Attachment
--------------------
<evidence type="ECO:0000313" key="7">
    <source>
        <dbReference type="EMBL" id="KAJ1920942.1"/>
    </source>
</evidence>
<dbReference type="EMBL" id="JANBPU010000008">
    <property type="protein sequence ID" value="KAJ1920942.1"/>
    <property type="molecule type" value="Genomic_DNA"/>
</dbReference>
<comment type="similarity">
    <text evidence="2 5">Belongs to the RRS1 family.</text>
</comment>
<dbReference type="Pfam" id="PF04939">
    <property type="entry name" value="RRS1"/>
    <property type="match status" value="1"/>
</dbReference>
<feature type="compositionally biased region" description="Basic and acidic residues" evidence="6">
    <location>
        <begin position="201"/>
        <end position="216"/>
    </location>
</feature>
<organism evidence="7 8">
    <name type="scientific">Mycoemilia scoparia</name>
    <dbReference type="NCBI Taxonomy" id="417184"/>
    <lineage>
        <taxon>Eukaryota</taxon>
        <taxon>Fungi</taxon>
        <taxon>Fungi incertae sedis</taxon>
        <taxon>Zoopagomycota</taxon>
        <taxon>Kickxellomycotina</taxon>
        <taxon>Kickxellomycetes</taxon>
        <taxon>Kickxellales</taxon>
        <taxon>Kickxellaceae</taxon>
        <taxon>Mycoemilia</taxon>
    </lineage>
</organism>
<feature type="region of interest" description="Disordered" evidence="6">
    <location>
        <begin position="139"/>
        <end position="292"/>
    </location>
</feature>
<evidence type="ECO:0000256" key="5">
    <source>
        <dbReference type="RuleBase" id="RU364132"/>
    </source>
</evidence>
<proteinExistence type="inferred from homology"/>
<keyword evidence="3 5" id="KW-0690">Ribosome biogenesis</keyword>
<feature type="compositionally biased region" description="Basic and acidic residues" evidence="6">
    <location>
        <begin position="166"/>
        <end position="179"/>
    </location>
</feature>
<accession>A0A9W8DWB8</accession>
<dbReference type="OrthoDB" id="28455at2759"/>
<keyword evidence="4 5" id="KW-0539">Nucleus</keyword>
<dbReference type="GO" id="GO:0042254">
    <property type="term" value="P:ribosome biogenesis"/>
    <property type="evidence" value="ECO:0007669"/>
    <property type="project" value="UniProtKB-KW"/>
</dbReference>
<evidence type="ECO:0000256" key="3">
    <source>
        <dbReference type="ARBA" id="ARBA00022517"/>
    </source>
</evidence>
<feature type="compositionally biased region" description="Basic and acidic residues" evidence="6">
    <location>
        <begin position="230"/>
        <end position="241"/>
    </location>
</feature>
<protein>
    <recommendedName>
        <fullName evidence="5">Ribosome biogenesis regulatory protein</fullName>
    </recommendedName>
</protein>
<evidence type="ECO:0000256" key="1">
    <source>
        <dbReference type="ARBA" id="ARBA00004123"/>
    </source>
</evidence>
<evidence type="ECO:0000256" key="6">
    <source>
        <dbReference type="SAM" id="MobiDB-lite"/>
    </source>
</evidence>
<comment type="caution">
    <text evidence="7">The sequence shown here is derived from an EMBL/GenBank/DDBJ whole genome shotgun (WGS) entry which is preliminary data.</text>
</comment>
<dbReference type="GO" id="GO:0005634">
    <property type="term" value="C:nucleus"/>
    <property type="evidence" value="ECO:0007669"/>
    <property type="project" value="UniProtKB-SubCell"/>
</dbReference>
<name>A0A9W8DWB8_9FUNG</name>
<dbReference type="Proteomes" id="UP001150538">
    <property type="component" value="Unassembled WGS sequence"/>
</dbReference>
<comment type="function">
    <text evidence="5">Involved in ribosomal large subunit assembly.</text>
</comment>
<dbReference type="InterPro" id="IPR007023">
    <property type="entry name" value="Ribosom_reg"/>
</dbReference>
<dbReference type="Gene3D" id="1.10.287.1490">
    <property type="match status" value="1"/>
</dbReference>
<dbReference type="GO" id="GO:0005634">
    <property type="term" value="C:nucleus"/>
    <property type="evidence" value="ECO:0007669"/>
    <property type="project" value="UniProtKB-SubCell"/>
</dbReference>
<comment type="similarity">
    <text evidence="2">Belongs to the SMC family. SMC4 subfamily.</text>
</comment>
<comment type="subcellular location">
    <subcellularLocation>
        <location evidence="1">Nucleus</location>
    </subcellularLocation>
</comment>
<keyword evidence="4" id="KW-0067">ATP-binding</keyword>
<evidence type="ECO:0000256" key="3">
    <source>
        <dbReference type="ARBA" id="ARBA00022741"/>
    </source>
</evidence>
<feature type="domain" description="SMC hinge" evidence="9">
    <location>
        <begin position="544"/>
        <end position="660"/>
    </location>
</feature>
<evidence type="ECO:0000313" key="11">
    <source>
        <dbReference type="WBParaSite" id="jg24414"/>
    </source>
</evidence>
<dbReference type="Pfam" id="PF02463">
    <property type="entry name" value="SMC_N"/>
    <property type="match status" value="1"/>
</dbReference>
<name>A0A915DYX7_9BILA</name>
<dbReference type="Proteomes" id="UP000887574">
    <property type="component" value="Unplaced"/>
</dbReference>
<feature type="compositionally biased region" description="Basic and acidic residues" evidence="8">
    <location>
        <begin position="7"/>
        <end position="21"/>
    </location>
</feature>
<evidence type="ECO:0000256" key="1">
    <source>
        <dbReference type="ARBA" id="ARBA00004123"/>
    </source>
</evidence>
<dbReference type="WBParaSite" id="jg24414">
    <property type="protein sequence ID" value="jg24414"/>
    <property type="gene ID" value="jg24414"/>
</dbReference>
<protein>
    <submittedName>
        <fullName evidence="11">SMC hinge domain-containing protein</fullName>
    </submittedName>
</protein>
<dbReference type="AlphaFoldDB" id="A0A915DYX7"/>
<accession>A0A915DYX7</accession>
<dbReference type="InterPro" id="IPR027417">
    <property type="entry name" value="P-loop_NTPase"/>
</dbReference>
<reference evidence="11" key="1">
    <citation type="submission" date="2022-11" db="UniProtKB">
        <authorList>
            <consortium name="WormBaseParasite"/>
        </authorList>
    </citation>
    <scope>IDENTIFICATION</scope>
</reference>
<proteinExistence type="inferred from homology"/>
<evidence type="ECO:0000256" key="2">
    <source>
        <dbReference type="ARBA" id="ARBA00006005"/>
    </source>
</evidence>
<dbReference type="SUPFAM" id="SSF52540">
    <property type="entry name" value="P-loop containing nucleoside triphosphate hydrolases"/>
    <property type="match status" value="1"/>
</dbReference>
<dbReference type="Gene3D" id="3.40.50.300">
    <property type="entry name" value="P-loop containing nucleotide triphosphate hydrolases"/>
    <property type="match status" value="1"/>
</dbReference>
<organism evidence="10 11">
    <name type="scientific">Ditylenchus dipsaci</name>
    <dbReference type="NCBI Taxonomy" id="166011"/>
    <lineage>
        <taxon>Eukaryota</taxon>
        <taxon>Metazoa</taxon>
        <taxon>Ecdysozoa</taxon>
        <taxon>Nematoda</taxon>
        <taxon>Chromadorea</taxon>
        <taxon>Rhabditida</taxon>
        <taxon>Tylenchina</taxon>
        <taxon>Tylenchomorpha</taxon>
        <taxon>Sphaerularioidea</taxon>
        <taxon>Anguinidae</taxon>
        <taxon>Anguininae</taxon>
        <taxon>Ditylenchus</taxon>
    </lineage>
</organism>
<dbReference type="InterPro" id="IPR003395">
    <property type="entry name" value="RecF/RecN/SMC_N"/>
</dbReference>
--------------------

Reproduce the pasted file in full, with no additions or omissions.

<evidence type="ECO:0000313" key="7">
    <source>
        <dbReference type="EMBL" id="KAJ1920942.1"/>
    </source>
</evidence>
<dbReference type="EMBL" id="JANBPU010000008">
    <property type="protein sequence ID" value="KAJ1920942.1"/>
    <property type="molecule type" value="Genomic_DNA"/>
</dbReference>
<comment type="similarity">
    <text evidence="2 5">Belongs to the RRS1 family.</text>
</comment>
<dbReference type="Pfam" id="PF04939">
    <property type="entry name" value="RRS1"/>
    <property type="match status" value="1"/>
</dbReference>
<feature type="compositionally biased region" description="Basic and acidic residues" evidence="6">
    <location>
        <begin position="201"/>
        <end position="216"/>
    </location>
</feature>
<organism evidence="7 8">
    <name type="scientific">Mycoemilia scoparia</name>
    <dbReference type="NCBI Taxonomy" id="417184"/>
    <lineage>
        <taxon>Eukaryota</taxon>
        <taxon>Fungi</taxon>
        <taxon>Fungi incertae sedis</taxon>
        <taxon>Zoopagomycota</taxon>
        <taxon>Kickxellomycotina</taxon>
        <taxon>Kickxellomycetes</taxon>
        <taxon>Kickxellales</taxon>
        <taxon>Kickxellaceae</taxon>
        <taxon>Mycoemilia</taxon>
    </lineage>
</organism>
<feature type="region of interest" description="Disordered" evidence="6">
    <location>
        <begin position="139"/>
        <end position="292"/>
    </location>
</feature>
<evidence type="ECO:0000256" key="5">
    <source>
        <dbReference type="RuleBase" id="RU364132"/>
    </source>
</evidence>
<proteinExistence type="inferred from homology"/>
<keyword evidence="3 5" id="KW-0690">Ribosome biogenesis</keyword>
<feature type="compositionally biased region" description="Basic and acidic residues" evidence="6">
    <location>
        <begin position="166"/>
        <end position="179"/>
    </location>
</feature>
<accession>A0A9W8DWB8</accession>
<dbReference type="OrthoDB" id="28455at2759"/>
<keyword evidence="4 5" id="KW-0539">Nucleus</keyword>
<dbReference type="GO" id="GO:0042254">
    <property type="term" value="P:ribosome biogenesis"/>
    <property type="evidence" value="ECO:0007669"/>
    <property type="project" value="UniProtKB-KW"/>
</dbReference>
<evidence type="ECO:0000256" key="3">
    <source>
        <dbReference type="ARBA" id="ARBA00022517"/>
    </source>
</evidence>
<feature type="compositionally biased region" description="Basic and acidic residues" evidence="6">
    <location>
        <begin position="230"/>
        <end position="241"/>
    </location>
</feature>
<protein>
    <recommendedName>
        <fullName evidence="5">Ribosome biogenesis regulatory protein</fullName>
    </recommendedName>
</protein>
<evidence type="ECO:0000256" key="1">
    <source>
        <dbReference type="ARBA" id="ARBA00004123"/>
    </source>
</evidence>
<evidence type="ECO:0000256" key="6">
    <source>
        <dbReference type="SAM" id="MobiDB-lite"/>
    </source>
</evidence>
<comment type="caution">
    <text evidence="7">The sequence shown here is derived from an EMBL/GenBank/DDBJ whole genome shotgun (WGS) entry which is preliminary data.</text>
</comment>
<dbReference type="GO" id="GO:0005634">
    <property type="term" value="C:nucleus"/>
    <property type="evidence" value="ECO:0007669"/>
    <property type="project" value="UniProtKB-SubCell"/>
</dbReference>
<name>A0A9W8DWB8_9FUNG</name>
<dbReference type="Proteomes" id="UP001150538">
    <property type="component" value="Unassembled WGS sequence"/>
</dbReference>
<comment type="function">
    <text evidence="5">Involved in ribosomal large subunit assembly.</text>
</comment>
<dbReference type="InterPro" id="IPR007023">
    <property type="entry name" value="Ribosom_reg"/>
</dbReference>
<dbReference type="Gene3D" id="1.10.287.1490">
    <property type="match status" value="1"/>
</dbReference>
<dbReference type="GO" id="GO:0005634">
    <property type="term" value="C:nucleus"/>
    <property type="evidence" value="ECO:0007669"/>
    <property type="project" value="UniProtKB-SubCell"/>
</dbReference>
<comment type="similarity">
    <text evidence="2">Belongs to the SMC family. SMC4 subfamily.</text>
</comment>
<comment type="subcellular location">
    <subcellularLocation>
        <location evidence="1">Nucleus</location>
    </subcellularLocation>
</comment>
<keyword evidence="4" id="KW-0067">ATP-binding</keyword>
<evidence type="ECO:0000256" key="3">
    <source>
        <dbReference type="ARBA" id="ARBA00022741"/>
    </source>
</evidence>
<feature type="domain" description="SMC hinge" evidence="9">
    <location>
        <begin position="544"/>
        <end position="660"/>
    </location>
</feature>
<evidence type="ECO:0000313" key="11">
    <source>
        <dbReference type="WBParaSite" id="jg24414"/>
    </source>
</evidence>
<dbReference type="Pfam" id="PF02463">
    <property type="entry name" value="SMC_N"/>
    <property type="match status" value="1"/>
</dbReference>
<name>A0A915DYX7_9BILA</name>
<dbReference type="Proteomes" id="UP000887574">
    <property type="component" value="Unplaced"/>
</dbReference>
<feature type="compositionally biased region" description="Basic and acidic residues" evidence="8">
    <location>
        <begin position="7"/>
        <end position="21"/>
    </location>
</feature>
<evidence type="ECO:0000256" key="1">
    <source>
        <dbReference type="ARBA" id="ARBA00004123"/>
    </source>
</evidence>
<dbReference type="WBParaSite" id="jg24414">
    <property type="protein sequence ID" value="jg24414"/>
    <property type="gene ID" value="jg24414"/>
</dbReference>
<protein>
    <submittedName>
        <fullName evidence="11">SMC hinge domain-containing protein</fullName>
    </submittedName>
</protein>
<dbReference type="AlphaFoldDB" id="A0A915DYX7"/>
<accession>A0A915DYX7</accession>
<dbReference type="InterPro" id="IPR027417">
    <property type="entry name" value="P-loop_NTPase"/>
</dbReference>
<reference evidence="11" key="1">
    <citation type="submission" date="2022-11" db="UniProtKB">
        <authorList>
            <consortium name="WormBaseParasite"/>
        </authorList>
    </citation>
    <scope>IDENTIFICATION</scope>
</reference>
<proteinExistence type="inferred from homology"/>
<evidence type="ECO:0000256" key="2">
    <source>
        <dbReference type="ARBA" id="ARBA00006005"/>
    </source>
</evidence>
<dbReference type="SUPFAM" id="SSF52540">
    <property type="entry name" value="P-loop containing nucleoside triphosphate hydrolases"/>
    <property type="match status" value="1"/>
</dbReference>
<dbReference type="Gene3D" id="3.40.50.300">
    <property type="entry name" value="P-loop containing nucleotide triphosphate hydrolases"/>
    <property type="match status" value="1"/>
</dbReference>
<organism evidence="10 11">
    <name type="scientific">Ditylenchus dipsaci</name>
    <dbReference type="NCBI Taxonomy" id="166011"/>
    <lineage>
        <taxon>Eukaryota</taxon>
        <taxon>Metazoa</taxon>
        <taxon>Ecdysozoa</taxon>
        <taxon>Nematoda</taxon>
        <taxon>Chromadorea</taxon>
        <taxon>Rhabditida</taxon>
        <taxon>Tylenchina</taxon>
        <taxon>Tylenchomorpha</taxon>
        <taxon>Sphaerularioidea</taxon>
        <taxon>Anguinidae</taxon>
        <taxon>Anguininae</taxon>
        <taxon>Ditylenchus</taxon>
    </lineage>
</organism>
<dbReference type="InterPro" id="IPR003395">
    <property type="entry name" value="RecF/RecN/SMC_N"/>
</dbReference>